Paleontology and geology
The most commonly encountered Paleozoic rocks in Idaho are Early Carboniferous (Mississippian) marine sediments consisting mostly of carbonates, but also some sandstones and shales. These rocks (included as undifferentiated on this map) are exposed in the central and southern parts of the state. The most common marine fossils are horn and colonial corals, brachiopods, trace fossils, algae, bryozoans, crinoids, gastropods, pelecypods, cephalopods, but fossils of trilobites and fish have also been reported. Poorly preserved plants and even some thin coal layers can also be found.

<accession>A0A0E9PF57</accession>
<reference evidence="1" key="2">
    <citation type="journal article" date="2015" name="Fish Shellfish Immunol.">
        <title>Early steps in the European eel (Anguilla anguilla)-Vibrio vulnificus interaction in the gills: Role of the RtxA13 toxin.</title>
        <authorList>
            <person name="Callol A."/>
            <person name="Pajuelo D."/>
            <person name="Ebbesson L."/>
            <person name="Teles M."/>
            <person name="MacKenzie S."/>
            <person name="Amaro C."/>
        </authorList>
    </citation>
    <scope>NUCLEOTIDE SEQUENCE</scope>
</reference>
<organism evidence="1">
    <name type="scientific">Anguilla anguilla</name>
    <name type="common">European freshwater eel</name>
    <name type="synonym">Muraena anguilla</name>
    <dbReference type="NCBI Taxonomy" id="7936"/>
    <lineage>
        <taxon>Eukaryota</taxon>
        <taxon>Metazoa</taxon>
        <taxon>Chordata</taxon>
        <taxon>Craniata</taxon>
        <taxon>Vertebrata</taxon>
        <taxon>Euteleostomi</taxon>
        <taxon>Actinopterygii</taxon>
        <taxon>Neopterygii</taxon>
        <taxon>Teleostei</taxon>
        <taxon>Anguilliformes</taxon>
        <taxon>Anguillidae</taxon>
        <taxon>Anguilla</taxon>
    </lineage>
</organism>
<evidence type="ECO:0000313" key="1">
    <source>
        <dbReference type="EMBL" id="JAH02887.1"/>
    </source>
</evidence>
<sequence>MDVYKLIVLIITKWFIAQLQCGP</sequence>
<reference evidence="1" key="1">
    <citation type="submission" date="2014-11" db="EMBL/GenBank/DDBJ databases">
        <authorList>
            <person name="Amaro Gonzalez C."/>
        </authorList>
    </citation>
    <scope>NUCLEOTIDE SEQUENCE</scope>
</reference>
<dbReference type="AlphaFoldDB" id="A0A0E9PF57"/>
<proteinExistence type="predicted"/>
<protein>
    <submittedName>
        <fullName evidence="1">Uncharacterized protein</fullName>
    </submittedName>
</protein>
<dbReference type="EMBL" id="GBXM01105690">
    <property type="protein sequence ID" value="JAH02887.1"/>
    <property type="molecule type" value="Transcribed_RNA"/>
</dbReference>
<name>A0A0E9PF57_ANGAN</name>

The Late Carboniferous (Pennsylvanian) is represented by marine sediments in the central and southeastern regions of the state (included as undifferentiated on this map). The variety and quantity of fossils is much poorer than in the Early Carboniferous (Mississippian), but fossil algae, fusilinids and other foraminiferan, bryozoa, brachiopods, crinoids, corals, and molluscs have been found in these sediments. The rock surfaces indicate that marine sedimentation was interrupted by periods of uplift and erosion; however, terrestrial deposits have not been found.